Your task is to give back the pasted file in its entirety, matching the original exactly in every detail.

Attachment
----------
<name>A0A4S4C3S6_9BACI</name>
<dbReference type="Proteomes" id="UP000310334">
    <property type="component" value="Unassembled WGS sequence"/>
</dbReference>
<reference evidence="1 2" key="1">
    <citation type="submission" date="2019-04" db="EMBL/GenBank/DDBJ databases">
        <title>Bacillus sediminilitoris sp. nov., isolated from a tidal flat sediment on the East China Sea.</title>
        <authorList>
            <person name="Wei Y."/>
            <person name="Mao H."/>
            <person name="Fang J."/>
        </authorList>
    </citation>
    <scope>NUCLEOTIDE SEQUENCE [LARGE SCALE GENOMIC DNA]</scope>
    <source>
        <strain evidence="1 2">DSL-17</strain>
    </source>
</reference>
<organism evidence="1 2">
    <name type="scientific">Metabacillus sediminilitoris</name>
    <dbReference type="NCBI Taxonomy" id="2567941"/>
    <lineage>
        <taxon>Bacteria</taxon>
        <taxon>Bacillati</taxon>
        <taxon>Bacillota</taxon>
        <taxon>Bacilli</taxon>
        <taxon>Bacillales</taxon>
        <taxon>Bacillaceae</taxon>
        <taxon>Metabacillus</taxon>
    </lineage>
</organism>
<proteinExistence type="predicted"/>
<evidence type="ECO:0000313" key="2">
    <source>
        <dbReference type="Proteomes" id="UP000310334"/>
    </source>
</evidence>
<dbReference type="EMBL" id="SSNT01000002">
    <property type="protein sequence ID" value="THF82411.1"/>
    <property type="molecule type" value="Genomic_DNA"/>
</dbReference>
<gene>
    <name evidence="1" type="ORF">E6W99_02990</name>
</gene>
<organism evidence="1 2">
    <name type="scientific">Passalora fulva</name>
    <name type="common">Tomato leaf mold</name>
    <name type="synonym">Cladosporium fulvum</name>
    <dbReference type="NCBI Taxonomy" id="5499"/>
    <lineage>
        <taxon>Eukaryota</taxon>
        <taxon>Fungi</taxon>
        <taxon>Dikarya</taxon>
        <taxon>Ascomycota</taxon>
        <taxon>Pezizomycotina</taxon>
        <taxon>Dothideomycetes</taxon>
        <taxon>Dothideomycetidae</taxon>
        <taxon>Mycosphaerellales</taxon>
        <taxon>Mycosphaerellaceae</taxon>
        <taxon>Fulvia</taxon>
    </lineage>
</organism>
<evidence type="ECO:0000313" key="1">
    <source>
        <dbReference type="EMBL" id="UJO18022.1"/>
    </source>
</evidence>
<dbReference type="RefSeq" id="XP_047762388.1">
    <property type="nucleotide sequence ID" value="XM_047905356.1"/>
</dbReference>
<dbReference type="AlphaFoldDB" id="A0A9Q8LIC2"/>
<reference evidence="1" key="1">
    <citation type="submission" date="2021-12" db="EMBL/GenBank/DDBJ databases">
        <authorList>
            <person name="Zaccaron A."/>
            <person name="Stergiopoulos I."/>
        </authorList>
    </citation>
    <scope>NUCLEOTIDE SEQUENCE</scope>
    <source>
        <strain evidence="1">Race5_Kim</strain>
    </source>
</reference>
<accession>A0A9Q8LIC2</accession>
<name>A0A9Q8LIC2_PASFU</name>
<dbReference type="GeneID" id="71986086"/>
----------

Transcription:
<name>A0A4S4C3S6_9BACI</name>
<dbReference type="Proteomes" id="UP000310334">
    <property type="component" value="Unassembled WGS sequence"/>
</dbReference>
<reference evidence="1 2" key="1">
    <citation type="submission" date="2019-04" db="EMBL/GenBank/DDBJ databases">
        <title>Bacillus sediminilitoris sp. nov., isolated from a tidal flat sediment on the East China Sea.</title>
        <authorList>
            <person name="Wei Y."/>
            <person name="Mao H."/>
            <person name="Fang J."/>
        </authorList>
    </citation>
    <scope>NUCLEOTIDE SEQUENCE [LARGE SCALE GENOMIC DNA]</scope>
    <source>
        <strain evidence="1 2">DSL-17</strain>
    </source>
</reference>
<organism evidence="1 2">
    <name type="scientific">Metabacillus sediminilitoris</name>
    <dbReference type="NCBI Taxonomy" id="2567941"/>
    <lineage>
        <taxon>Bacteria</taxon>
        <taxon>Bacillati</taxon>
        <taxon>Bacillota</taxon>
        <taxon>Bacilli</taxon>
        <taxon>Bacillales</taxon>
        <taxon>Bacillaceae</taxon>
        <taxon>Metabacillus</taxon>
    </lineage>
</organism>
<proteinExistence type="predicted"/>
<evidence type="ECO:0000313" key="2">
    <source>
        <dbReference type="Proteomes" id="UP000310334"/>
    </source>
</evidence>
<dbReference type="EMBL" id="SSNT01000002">
    <property type="protein sequence ID" value="THF82411.1"/>
    <property type="molecule type" value="Genomic_DNA"/>
</dbReference>
<gene>
    <name evidence="1" type="ORF">E6W99_02990</name>
</gene>
<organism evidence="1 2">
    <name type="scientific">Passalora fulva</name>
    <name type="common">Tomato leaf mold</name>
    <name type="synonym">Cladosporium fulvum</name>
    <dbReference type="NCBI Taxonomy" id="5499"/>
    <lineage>
        <taxon>Eukaryota</taxon>
        <taxon>Fungi</taxon>
        <taxon>Dikarya</taxon>
        <taxon>Ascomycota</taxon>
        <taxon>Pezizomycotina</taxon>
        <taxon>Dothideomycetes</taxon>
        <taxon>Dothideomycetidae</taxon>
        <taxon>Mycosphaerellales</taxon>
        <taxon>Mycosphaerellaceae</taxon>
        <taxon>Fulvia</taxon>
    </lineage>
</organism>
<evidence type="ECO:0000313" key="1">
    <source>
        <dbReference type="EMBL" id="UJO18022.1"/>
    </source>
</evidence>
<dbReference type="RefSeq" id="XP_047762388.1">
    <property type="nucleotide sequence ID" value="XM_047905356.1"/>
</dbReference>
<dbReference type="AlphaFoldDB" id="A0A9Q8LIC2"/>
<reference evidence="1" key="1">
    <citation type="submission" date="2021-12" db="EMBL/GenBank/DDBJ databases">
        <authorList>
            <person name="Zaccaron A."/>
            <person name="Stergiopoulos I."/>
        </authorList>
    </citation>
    <scope>NUCLEOTIDE SEQUENCE</scope>
    <source>
        <strain evidence="1">Race5_Kim</strain>
    </source>
</reference>
<accession>A0A9Q8LIC2</accession>
<name>A0A9Q8LIC2_PASFU</name>
<dbReference type="GeneID" id="71986086"/>